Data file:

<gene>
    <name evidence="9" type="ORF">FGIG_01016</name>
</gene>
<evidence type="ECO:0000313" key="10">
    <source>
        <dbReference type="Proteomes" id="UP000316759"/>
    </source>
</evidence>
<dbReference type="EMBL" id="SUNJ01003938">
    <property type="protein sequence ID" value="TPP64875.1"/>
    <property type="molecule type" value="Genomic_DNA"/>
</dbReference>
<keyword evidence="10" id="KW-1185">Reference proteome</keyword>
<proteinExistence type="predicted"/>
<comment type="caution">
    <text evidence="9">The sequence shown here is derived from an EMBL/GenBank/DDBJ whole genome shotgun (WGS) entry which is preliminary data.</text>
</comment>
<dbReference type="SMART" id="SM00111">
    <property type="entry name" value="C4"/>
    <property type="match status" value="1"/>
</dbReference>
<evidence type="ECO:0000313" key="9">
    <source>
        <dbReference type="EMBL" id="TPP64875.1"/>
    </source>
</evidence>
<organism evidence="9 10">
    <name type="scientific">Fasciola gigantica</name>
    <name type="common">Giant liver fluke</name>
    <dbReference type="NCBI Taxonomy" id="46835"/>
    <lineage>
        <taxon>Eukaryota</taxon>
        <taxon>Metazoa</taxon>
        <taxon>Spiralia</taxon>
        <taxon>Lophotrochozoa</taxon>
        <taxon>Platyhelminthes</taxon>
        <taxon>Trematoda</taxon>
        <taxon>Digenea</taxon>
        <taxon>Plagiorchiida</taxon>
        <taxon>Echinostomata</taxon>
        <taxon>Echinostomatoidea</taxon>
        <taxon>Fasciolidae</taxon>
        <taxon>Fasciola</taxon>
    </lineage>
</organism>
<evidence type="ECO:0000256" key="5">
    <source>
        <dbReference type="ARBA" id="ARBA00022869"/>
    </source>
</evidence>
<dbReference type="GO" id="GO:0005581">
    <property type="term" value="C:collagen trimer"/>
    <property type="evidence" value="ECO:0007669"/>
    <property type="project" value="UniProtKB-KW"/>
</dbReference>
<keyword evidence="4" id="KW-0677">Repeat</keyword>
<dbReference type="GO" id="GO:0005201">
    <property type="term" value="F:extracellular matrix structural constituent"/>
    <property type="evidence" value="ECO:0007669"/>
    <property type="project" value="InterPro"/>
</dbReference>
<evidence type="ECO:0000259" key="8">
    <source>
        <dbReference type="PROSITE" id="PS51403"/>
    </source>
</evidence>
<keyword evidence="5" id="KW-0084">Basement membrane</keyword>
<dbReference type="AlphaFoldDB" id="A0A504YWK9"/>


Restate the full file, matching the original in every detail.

<gene>
    <name evidence="9" type="ORF">FGIG_01016</name>
</gene>
<evidence type="ECO:0000313" key="10">
    <source>
        <dbReference type="Proteomes" id="UP000316759"/>
    </source>
</evidence>
<dbReference type="EMBL" id="SUNJ01003938">
    <property type="protein sequence ID" value="TPP64875.1"/>
    <property type="molecule type" value="Genomic_DNA"/>
</dbReference>
<keyword evidence="10" id="KW-1185">Reference proteome</keyword>
<proteinExistence type="predicted"/>
<comment type="caution">
    <text evidence="9">The sequence shown here is derived from an EMBL/GenBank/DDBJ whole genome shotgun (WGS) entry which is preliminary data.</text>
</comment>
<dbReference type="SMART" id="SM00111">
    <property type="entry name" value="C4"/>
    <property type="match status" value="1"/>
</dbReference>
<evidence type="ECO:0000313" key="9">
    <source>
        <dbReference type="EMBL" id="TPP64875.1"/>
    </source>
</evidence>
<organism evidence="9 10">
    <name type="scientific">Fasciola gigantica</name>
    <name type="common">Giant liver fluke</name>
    <dbReference type="NCBI Taxonomy" id="46835"/>
    <lineage>
        <taxon>Eukaryota</taxon>
        <taxon>Metazoa</taxon>
        <taxon>Spiralia</taxon>
        <taxon>Lophotrochozoa</taxon>
        <taxon>Platyhelminthes</taxon>
        <taxon>Trematoda</taxon>
        <taxon>Digenea</taxon>
        <taxon>Plagiorchiida</taxon>
        <taxon>Echinostomata</taxon>
        <taxon>Echinostomatoidea</taxon>
        <taxon>Fasciolidae</taxon>
        <taxon>Fasciola</taxon>
    </lineage>
</organism>
<evidence type="ECO:0000256" key="5">
    <source>
        <dbReference type="ARBA" id="ARBA00022869"/>
    </source>
</evidence>
<dbReference type="GO" id="GO:0005581">
    <property type="term" value="C:collagen trimer"/>
    <property type="evidence" value="ECO:0007669"/>
    <property type="project" value="UniProtKB-KW"/>
</dbReference>
<keyword evidence="4" id="KW-0677">Repeat</keyword>
<dbReference type="GO" id="GO:0005201">
    <property type="term" value="F:extracellular matrix structural constituent"/>
    <property type="evidence" value="ECO:0007669"/>
    <property type="project" value="InterPro"/>
</dbReference>
<evidence type="ECO:0000259" key="8">
    <source>
        <dbReference type="PROSITE" id="PS51403"/>
    </source>
</evidence>
<keyword evidence="5" id="KW-0084">Basement membrane</keyword>
<dbReference type="AlphaFoldDB" id="A0A504YWK9"/>